We love you.

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Comments
  1. Yes, a tear in the eye, a smile on my face, a fuller heart. They make us whole and then they move on to fulfill their lives. It’s we who are the lucky ones.

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  2. underwriiter505 says:

    I was thinking the same – you’re a lucky guy (and you know it, really). And she’s a lucky young woman (and I expect she knows it.) You’ll be right.

    Like

  3. Pat A says:

    As others have said, you are all very lucky – but blessed with knowing that.

    One thing that made me like you Yolly, was an early post I encountered about women being attacked, where you said that from an early age you had made sure that your daughter got self defence lessons – so that if anyone ever dared try that with her he’d regret it for the rest of his life. Just one of the many ways in which you are a good dad. Blessings on you all.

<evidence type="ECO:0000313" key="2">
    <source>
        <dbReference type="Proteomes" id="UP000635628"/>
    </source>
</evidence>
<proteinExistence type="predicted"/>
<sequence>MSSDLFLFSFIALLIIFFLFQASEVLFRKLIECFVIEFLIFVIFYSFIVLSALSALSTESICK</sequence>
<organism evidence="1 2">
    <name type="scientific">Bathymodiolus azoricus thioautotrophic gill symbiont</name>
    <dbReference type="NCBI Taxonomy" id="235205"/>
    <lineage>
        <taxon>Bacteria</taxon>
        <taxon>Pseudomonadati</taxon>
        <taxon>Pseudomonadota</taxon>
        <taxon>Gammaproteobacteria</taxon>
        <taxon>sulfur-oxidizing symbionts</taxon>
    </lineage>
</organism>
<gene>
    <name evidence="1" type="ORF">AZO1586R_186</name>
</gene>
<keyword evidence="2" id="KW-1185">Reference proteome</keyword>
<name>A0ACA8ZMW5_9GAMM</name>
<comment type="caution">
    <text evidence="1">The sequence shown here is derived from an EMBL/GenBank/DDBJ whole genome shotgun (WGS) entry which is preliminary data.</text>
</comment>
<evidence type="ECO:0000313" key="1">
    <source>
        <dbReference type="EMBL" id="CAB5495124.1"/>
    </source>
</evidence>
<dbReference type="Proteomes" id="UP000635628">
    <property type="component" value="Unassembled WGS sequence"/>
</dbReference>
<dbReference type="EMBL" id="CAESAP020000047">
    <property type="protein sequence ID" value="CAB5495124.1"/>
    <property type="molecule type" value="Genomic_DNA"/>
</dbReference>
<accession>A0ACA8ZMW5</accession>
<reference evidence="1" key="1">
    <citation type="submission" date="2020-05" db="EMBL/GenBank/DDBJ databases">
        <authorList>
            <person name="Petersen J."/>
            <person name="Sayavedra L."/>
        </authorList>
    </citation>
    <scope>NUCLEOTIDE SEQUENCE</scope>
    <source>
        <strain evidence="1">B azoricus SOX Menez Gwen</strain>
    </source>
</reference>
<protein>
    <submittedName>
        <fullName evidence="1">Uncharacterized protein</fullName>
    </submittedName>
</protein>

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  4. I don’t know why you bother with divisive political comment. You should stick to writing about travel….and real life. Like this.

    This is quite the best thing I have read in a long, long time. I feel both your pain and pleasure.

    Good luck, Coby xx

    Like